Originally written by Michael Roberts.
The Relapse debut from Tombs isn’t an easy beast to pin down. Winter Hours may be a relatively tidy thirty-seven minutes in length but feels significantly longer, such is the diversity and sheer density that it packs. You’ll need to let this thing wash over you a few times before you’re likely to start appreciating it. Tombs explore vast chasms between metal, rock and hardcore; sludgy, doom-laden riffs colliding with beautiful far-away melodies, drums that avoid conventional rhythms in favor of frantic, ever-shifting jams and vocals that are fierce and guttural for the most part, yet strangely vulnerable and heavy-hearted at times.
The Jesu-meets-Intronaut dirge of opening cut “Gossamer” has me thinking I’ve got Tomb’s sound pegged early, so imagine my surprise hearing the band appropriating black metal guitars, blastbeats and near-death metal growls on following tracks “Golden Eyes” and “Beneath the Toxic Jungle.” But this isn’t the sound of a band merely genre-hopping schizophrenically, but rather one assured of its own sound and incorporating whatever it needs to achieve the desired effect. The second half of the album settles back into a more even slow-and-heavy template, with standout moments including the unsettling, yelled vocals of “The Divide” and the sheer brute force and emotional heft of “Merrimack.” There are many layers to what Tombs do and a lot to take in on each of these ten songs, and you’ll need to give them your full attention for them to stick. Conventional structures and hooks are scarce on Winter Hours, and depending on where you’re coming from that might be one of its greatest strengths or biggest weaknesses.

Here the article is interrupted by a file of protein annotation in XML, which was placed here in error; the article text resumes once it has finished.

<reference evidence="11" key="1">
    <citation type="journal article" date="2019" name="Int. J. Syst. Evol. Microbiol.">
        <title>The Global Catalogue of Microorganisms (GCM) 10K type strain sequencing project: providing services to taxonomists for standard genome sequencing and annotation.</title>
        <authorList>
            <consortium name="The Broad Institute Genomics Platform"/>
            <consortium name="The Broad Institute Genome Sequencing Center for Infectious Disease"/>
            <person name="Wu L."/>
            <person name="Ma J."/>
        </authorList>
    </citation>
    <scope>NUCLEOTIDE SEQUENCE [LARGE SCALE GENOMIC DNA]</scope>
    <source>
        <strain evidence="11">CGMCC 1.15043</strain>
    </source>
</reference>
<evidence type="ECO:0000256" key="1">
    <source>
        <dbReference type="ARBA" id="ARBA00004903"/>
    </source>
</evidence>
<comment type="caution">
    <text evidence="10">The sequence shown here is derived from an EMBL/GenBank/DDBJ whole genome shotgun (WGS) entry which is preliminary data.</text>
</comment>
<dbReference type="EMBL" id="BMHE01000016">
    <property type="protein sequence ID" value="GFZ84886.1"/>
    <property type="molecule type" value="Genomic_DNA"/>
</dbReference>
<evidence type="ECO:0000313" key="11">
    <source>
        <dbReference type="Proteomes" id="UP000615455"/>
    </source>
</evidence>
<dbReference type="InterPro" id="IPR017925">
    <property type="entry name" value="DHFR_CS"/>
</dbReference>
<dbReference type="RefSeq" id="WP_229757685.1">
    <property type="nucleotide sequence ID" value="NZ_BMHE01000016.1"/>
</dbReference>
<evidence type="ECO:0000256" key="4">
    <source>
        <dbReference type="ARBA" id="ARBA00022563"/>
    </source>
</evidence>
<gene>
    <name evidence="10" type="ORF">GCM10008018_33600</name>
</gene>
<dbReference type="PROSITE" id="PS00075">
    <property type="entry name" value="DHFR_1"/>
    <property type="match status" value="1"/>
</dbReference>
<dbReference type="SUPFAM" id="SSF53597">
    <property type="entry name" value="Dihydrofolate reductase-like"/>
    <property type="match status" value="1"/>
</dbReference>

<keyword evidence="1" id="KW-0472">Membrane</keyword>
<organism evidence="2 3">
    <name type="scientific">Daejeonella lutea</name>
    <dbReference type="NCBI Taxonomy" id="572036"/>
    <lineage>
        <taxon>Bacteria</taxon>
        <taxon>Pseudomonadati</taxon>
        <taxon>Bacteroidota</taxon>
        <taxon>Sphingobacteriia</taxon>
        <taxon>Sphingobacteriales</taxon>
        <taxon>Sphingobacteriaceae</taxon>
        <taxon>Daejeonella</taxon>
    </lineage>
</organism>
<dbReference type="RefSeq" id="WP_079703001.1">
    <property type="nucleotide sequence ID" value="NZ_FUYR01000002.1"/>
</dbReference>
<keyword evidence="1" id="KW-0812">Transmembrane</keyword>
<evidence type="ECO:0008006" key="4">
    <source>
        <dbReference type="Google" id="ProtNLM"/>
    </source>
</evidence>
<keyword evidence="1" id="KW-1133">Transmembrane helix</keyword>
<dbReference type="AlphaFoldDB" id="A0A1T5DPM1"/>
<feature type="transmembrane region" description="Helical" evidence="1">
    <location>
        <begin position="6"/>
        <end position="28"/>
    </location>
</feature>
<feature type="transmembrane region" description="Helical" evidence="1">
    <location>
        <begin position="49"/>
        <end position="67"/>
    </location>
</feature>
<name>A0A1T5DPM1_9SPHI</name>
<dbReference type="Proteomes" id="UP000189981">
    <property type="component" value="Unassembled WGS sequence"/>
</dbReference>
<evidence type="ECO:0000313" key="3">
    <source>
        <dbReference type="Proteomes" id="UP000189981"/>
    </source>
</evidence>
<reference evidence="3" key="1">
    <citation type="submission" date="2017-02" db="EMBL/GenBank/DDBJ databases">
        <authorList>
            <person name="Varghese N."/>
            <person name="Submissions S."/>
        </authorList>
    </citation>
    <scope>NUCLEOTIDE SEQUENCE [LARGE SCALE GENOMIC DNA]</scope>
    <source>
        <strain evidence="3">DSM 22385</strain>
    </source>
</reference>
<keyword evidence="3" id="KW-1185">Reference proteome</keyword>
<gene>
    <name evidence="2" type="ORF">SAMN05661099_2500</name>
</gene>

Despite having spun this album numerous times I still can’t say that I know any of its songs intimately – the whole not quite equaling the sum of its (very) impressive parts. It’s a classic case of a band appearing to have everything on paper but missing something slight in the execution. Still I’m convinced that Tombs have delivered a solid album worth investing a bit of time in, and there’s clearly a lot to like about them at this point, even if they do leave me feeling a little cold. Winter Hours doesn’t offer any quick fixes but it’s a diverse, eclectic and unquestionably heavy offering with plenty to chew over. The rest is for you to decide.